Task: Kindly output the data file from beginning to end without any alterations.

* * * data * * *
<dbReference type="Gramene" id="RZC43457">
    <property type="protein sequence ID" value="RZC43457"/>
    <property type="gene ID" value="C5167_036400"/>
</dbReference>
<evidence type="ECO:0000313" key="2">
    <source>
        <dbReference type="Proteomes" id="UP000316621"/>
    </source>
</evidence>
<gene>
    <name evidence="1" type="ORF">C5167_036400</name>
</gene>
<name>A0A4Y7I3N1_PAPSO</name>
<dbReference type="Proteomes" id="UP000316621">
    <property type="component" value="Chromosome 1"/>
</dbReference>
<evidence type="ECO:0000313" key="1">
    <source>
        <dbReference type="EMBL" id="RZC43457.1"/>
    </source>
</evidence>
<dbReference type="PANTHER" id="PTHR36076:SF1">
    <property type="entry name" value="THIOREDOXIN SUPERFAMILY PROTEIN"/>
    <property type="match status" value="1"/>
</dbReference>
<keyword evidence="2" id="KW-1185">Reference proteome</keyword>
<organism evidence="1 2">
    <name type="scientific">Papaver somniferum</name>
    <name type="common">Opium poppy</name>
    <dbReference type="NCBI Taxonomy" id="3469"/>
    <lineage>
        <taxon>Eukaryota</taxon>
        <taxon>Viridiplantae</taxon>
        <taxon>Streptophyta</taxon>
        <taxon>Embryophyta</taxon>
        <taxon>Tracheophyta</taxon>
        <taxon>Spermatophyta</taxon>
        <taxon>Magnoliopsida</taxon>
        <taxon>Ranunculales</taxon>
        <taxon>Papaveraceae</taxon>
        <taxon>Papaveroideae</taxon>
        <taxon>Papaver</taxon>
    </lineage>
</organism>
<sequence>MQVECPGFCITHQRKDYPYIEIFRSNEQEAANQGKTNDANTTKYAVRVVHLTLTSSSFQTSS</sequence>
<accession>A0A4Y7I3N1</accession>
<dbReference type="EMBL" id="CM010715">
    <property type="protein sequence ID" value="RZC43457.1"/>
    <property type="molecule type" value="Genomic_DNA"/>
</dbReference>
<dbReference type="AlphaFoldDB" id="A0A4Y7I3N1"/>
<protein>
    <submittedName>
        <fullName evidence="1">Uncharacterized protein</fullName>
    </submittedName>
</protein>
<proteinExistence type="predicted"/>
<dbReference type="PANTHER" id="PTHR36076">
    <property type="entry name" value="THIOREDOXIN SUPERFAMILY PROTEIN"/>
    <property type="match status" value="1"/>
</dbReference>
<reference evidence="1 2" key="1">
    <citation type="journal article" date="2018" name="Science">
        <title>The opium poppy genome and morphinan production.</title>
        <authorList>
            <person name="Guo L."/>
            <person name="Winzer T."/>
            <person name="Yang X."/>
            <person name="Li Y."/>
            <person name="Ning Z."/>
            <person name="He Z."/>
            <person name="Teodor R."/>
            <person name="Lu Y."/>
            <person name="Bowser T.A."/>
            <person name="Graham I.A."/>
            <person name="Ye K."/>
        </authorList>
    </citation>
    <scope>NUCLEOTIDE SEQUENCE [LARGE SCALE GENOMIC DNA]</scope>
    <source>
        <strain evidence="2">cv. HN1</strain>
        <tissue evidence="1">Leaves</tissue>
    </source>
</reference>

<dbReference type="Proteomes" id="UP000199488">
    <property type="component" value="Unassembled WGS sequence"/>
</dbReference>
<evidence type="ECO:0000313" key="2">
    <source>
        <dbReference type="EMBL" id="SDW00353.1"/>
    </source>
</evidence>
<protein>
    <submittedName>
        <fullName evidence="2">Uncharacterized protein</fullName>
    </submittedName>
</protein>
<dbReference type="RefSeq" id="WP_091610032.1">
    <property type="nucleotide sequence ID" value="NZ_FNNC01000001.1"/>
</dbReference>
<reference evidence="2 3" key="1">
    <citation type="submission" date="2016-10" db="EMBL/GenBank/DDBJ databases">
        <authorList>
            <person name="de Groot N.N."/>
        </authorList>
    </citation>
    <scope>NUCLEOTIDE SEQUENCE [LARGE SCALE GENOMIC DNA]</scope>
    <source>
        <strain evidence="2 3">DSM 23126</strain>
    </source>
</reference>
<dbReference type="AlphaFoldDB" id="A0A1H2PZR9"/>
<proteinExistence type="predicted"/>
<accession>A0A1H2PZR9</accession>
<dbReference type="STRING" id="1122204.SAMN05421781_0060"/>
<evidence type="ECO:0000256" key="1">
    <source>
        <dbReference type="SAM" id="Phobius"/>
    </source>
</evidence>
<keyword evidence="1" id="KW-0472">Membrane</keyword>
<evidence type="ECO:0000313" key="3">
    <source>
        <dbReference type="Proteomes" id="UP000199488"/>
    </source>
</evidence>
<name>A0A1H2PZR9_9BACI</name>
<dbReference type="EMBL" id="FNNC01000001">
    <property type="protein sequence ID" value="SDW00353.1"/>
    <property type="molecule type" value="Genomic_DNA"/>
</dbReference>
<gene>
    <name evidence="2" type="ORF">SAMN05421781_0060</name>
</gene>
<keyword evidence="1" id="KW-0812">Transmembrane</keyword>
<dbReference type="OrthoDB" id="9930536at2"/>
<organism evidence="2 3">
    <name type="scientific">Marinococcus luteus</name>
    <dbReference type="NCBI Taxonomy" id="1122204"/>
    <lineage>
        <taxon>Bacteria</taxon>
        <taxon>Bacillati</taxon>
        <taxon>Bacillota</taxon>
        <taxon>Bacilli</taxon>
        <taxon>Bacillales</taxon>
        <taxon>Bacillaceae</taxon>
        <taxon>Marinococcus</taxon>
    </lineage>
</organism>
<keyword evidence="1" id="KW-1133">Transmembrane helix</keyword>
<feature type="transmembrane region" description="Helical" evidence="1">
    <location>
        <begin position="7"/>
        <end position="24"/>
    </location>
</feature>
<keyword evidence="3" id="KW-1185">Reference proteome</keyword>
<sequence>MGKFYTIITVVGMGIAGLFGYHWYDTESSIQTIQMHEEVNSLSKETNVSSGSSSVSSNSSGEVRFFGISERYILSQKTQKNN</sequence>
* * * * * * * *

<dbReference type="Gramene" id="RZC43457">
    <property type="protein sequence ID" value="RZC43457"/>
    <property type="gene ID" value="C5167_036400"/>
</dbReference>
<evidence type="ECO:0000313" key="2">
    <source>
        <dbReference type="Proteomes" id="UP000316621"/>
    </source>
</evidence>
<gene>
    <name evidence="1" type="ORF">C5167_036400</name>
</gene>
<name>A0A4Y7I3N1_PAPSO</name>
<dbReference type="Proteomes" id="UP000316621">
    <property type="component" value="Chromosome 1"/>
</dbReference>
<evidence type="ECO:0000313" key="1">
    <source>
        <dbReference type="EMBL" id="RZC43457.1"/>
    </source>
</evidence>
<dbReference type="PANTHER" id="PTHR36076:SF1">
    <property type="entry name" value="THIOREDOXIN SUPERFAMILY PROTEIN"/>
    <property type="match status" value="1"/>
</dbReference>
<keyword evidence="2" id="KW-1185">Reference proteome</keyword>
<organism evidence="1 2">
    <name type="scientific">Papaver somniferum</name>
    <name type="common">Opium poppy</name>
    <dbReference type="NCBI Taxonomy" id="3469"/>
    <lineage>
        <taxon>Eukaryota</taxon>
        <taxon>Viridiplantae</taxon>
        <taxon>Streptophyta</taxon>
        <taxon>Embryophyta</taxon>
        <taxon>Tracheophyta</taxon>
        <taxon>Spermatophyta</taxon>
        <taxon>Magnoliopsida</taxon>
        <taxon>Ranunculales</taxon>
        <taxon>Papaveraceae</taxon>
        <taxon>Papaveroideae</taxon>
        <taxon>Papaver</taxon>
    </lineage>
</organism>
<sequence>MQVECPGFCITHQRKDYPYIEIFRSNEQEAANQGKTNDANTTKYAVRVVHLTLTSSSFQTSS</sequence>
<accession>A0A4Y7I3N1</accession>
<dbReference type="EMBL" id="CM010715">
    <property type="protein sequence ID" value="RZC43457.1"/>
    <property type="molecule type" value="Genomic_DNA"/>
</dbReference>
<dbReference type="AlphaFoldDB" id="A0A4Y7I3N1"/>
<protein>
    <submittedName>
        <fullName evidence="1">Uncharacterized protein</fullName>
    </submittedName>
</protein>
<proteinExistence type="predicted"/>
<dbReference type="PANTHER" id="PTHR36076">
    <property type="entry name" value="THIOREDOXIN SUPERFAMILY PROTEIN"/>
    <property type="match status" value="1"/>
</dbReference>
<reference evidence="1 2" key="1">
    <citation type="journal article" date="2018" name="Science">
        <title>The opium poppy genome and morphinan production.</title>
        <authorList>
            <person name="Guo L."/>
            <person name="Winzer T."/>
            <person name="Yang X."/>
            <person name="Li Y."/>
            <person name="Ning Z."/>
            <person name="He Z."/>
            <person name="Teodor R."/>
            <person name="Lu Y."/>
            <person name="Bowser T.A."/>
            <person name="Graham I.A."/>
            <person name="Ye K."/>
        </authorList>
    </citation>
    <scope>NUCLEOTIDE SEQUENCE [LARGE SCALE GENOMIC DNA]</scope>
    <source>
        <strain evidence="2">cv. HN1</strain>
        <tissue evidence="1">Leaves</tissue>
    </source>
</reference>

<dbReference type="Proteomes" id="UP000199488">
    <property type="component" value="Unassembled WGS sequence"/>
</dbReference>
<evidence type="ECO:0000313" key="2">
    <source>
        <dbReference type="EMBL" id="SDW00353.1"/>
    </source>
</evidence>
<protein>
    <submittedName>
        <fullName evidence="2">Uncharacterized protein</fullName>
    </submittedName>
</protein>
<dbReference type="RefSeq" id="WP_091610032.1">
    <property type="nucleotide sequence ID" value="NZ_FNNC01000001.1"/>
</dbReference>
<reference evidence="2 3" key="1">
    <citation type="submission" date="2016-10" db="EMBL/GenBank/DDBJ databases">
        <authorList>
            <person name="de Groot N.N."/>
        </authorList>
    </citation>
    <scope>NUCLEOTIDE SEQUENCE [LARGE SCALE GENOMIC DNA]</scope>
    <source>
        <strain evidence="2 3">DSM 23126</strain>
    </source>
</reference>
<dbReference type="AlphaFoldDB" id="A0A1H2PZR9"/>
<proteinExistence type="predicted"/>
<accession>A0A1H2PZR9</accession>
<dbReference type="STRING" id="1122204.SAMN05421781_0060"/>
<evidence type="ECO:0000256" key="1">
    <source>
        <dbReference type="SAM" id="Phobius"/>
    </source>
</evidence>
<keyword evidence="1" id="KW-0472">Membrane</keyword>
<evidence type="ECO:0000313" key="3">
    <source>
        <dbReference type="Proteomes" id="UP000199488"/>
    </source>
</evidence>
<name>A0A1H2PZR9_9BACI</name>
<dbReference type="EMBL" id="FNNC01000001">
    <property type="protein sequence ID" value="SDW00353.1"/>
    <property type="molecule type" value="Genomic_DNA"/>
</dbReference>
<gene>
    <name evidence="2" type="ORF">SAMN05421781_0060</name>
</gene>
<keyword evidence="1" id="KW-0812">Transmembrane</keyword>
<dbReference type="OrthoDB" id="9930536at2"/>
<organism evidence="2 3">
    <name type="scientific">Marinococcus luteus</name>
    <dbReference type="NCBI Taxonomy" id="1122204"/>
    <lineage>
        <taxon>Bacteria</taxon>
        <taxon>Bacillati</taxon>
        <taxon>Bacillota</taxon>
        <taxon>Bacilli</taxon>
        <taxon>Bacillales</taxon>
        <taxon>Bacillaceae</taxon>
        <taxon>Marinococcus</taxon>
    </lineage>
</organism>
<keyword evidence="1" id="KW-1133">Transmembrane helix</keyword>
<feature type="transmembrane region" description="Helical" evidence="1">
    <location>
        <begin position="7"/>
        <end position="24"/>
    </location>
</feature>
<keyword evidence="3" id="KW-1185">Reference proteome</keyword>
<sequence>MGKFYTIITVVGMGIAGLFGYHWYDTESSIQTIQMHEEVNSLSKETNVSSGSSSVSSNSSGEVRFFGISERYILSQKTQKNN</sequence>